I absolutely adore it when finding a really hard to find lore book and it ends up as an absolute beauty, in that it depicts real life while retaining originality. This book could optionally be picked up in Dead Man's Respite in Skyrim. I really felt the level up in speech skill was necessary after reading this. It's called "The Buying Game"
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So many people simply buy the items they need at the price they are given. It's a very sad state of affairs, when the game is really open to all, you don't need an invitation. And it is a game, the game of bargaining, to be played seriously and, I hasten to add, politely. In Elsweyr, it is common for the shop-owner to offer the prospective buyer tea or sweetmeats and engage in polite conversation before commencing the business. This eminently civilized tradition has a practical purpose, allowing the buyer to observe the wares for sale. It is considered impolite not to accept, though it does not imply obligation on the part of the buyer.
Whether this particular custom is part of the culture or not, it's wise for the buyer and seller to greet one another with smiles and warm salutations, like gladiators honoring one another before the battle.
Bargaining is expected all over Tamriel, but the game can be broken if one's offer is so preposterously low that it insults the shop-keeper. If you are offered something for ten gold pieces, try offering six and see where that takes you.
Do not look like you're very interested, but do not mock the quality of the goods, even if they deserve it. Much better to admire the quality of workmanship, but comment that, regretfully, you simply cannot afford such a price. When the shop-keeper compliments your taste, smile, but try to resist the flattery.
A lot of the game depends on recognizing the types of shop-keepers and not automatically assume that the rural merchant is ignorant and easily fooled, or the rapacious city merchant is selling shoddy merchandise. Caravans, it should be mentioned, are always good places to go to buy or trade.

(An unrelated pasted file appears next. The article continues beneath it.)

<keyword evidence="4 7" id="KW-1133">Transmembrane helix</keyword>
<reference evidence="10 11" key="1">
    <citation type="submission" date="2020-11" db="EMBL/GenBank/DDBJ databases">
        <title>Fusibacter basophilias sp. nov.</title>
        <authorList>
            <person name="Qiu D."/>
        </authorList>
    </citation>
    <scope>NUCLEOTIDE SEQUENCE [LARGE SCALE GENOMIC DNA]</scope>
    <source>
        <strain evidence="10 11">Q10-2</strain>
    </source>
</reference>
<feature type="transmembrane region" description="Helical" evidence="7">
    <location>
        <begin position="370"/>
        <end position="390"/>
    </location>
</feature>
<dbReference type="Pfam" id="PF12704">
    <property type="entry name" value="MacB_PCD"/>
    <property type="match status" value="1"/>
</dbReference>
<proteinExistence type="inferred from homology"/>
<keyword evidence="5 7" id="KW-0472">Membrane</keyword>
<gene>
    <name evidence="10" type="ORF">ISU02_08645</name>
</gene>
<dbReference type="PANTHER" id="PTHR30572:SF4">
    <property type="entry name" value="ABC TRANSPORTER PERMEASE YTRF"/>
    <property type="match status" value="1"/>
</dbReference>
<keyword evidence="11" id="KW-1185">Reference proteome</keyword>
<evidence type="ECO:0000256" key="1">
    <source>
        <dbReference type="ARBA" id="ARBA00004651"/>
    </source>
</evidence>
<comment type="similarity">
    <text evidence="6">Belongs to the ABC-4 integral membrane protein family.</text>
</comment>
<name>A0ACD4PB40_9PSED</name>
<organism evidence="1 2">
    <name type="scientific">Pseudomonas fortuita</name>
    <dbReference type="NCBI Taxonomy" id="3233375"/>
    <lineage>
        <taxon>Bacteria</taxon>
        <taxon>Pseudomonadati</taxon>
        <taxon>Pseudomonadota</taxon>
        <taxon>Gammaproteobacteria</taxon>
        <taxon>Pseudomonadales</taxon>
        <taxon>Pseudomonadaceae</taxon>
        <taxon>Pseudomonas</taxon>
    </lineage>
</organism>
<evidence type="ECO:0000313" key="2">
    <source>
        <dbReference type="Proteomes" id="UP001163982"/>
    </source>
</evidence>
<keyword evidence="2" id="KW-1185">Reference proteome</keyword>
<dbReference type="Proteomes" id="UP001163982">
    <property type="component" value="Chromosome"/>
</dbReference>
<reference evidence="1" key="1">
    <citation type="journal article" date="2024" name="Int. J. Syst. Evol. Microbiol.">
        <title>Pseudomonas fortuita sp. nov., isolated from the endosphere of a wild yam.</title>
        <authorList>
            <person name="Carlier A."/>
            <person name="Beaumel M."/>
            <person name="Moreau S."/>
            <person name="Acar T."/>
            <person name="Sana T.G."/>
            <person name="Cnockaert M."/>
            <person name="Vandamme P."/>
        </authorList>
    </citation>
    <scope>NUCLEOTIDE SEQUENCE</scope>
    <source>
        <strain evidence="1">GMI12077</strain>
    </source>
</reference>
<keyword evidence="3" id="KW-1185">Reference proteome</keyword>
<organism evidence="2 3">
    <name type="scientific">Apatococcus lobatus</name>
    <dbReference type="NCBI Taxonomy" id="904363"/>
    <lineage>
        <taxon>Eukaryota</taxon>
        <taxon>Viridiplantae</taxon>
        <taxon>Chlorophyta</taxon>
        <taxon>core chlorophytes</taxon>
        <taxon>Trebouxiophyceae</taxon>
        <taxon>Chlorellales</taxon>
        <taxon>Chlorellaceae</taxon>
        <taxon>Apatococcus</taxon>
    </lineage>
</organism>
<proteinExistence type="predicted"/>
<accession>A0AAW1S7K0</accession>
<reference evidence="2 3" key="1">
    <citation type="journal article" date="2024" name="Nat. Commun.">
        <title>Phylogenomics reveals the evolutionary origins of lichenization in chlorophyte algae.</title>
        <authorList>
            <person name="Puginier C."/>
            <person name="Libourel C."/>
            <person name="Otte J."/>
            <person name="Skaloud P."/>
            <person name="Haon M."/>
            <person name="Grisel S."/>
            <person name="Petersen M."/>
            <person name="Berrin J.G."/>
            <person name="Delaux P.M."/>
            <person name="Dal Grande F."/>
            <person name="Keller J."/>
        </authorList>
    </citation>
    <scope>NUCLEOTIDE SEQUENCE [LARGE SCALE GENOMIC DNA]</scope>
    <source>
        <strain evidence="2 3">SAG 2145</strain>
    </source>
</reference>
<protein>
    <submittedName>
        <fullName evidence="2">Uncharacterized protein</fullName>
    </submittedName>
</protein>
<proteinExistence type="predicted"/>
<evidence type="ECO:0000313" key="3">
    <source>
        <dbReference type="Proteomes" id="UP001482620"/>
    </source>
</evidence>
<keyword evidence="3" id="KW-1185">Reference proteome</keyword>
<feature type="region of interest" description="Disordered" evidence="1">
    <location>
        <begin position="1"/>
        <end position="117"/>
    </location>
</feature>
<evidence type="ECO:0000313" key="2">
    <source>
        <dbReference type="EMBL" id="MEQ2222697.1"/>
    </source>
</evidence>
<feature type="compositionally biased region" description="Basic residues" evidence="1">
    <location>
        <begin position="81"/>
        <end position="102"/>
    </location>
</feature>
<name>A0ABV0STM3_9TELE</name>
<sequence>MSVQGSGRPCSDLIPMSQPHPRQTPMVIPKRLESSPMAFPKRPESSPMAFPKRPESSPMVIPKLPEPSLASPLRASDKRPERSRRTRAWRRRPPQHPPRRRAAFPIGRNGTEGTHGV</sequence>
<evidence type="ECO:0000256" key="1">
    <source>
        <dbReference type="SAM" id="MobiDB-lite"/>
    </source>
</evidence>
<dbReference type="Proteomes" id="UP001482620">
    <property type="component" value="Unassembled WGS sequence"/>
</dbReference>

Knowing what you're buying and from whom is a talent bought only after years of practice. Know the specialties of certain regions and merchants before you even step foot in a shop. Recognize too the prejudices of the region. In Morrowind where I hail from, for example, Argonians are viewed with a certain amount of suspicion. Don't be surprised or insulted if the shopkeepers follow you around the shop, assuming you're going to steal something. Similarly, Nords, Bretons, and Cyrodiils are sometimes treated coolly by merchants in the Summurset Isles. Of course, I don't know any shopkeepers anywhere, no matter their open-mindedness, who aren't alerted when a Khajiit or a Bosmer enters their shop. Even Khajiiti and Bosmeri shopkeepers.
If you see something you really like or need, buy it then and there at the best price you can get. I cannot tell you how many times I passed up a rare and interesting relic, assuming that I could find it elsewhere in the region, perhaps at a larger town at a better price. Too late, I discovered I was wrong, and when I returned to the shop weeks later, the item I wanted was gone. Better to get a great purchase at a decent price and discover it again at a worse price than to miss out on your opportunities for ownership. Occasionally impulsiveness is the best buying strategy.
Sense the moves of the game, and everyone can win.
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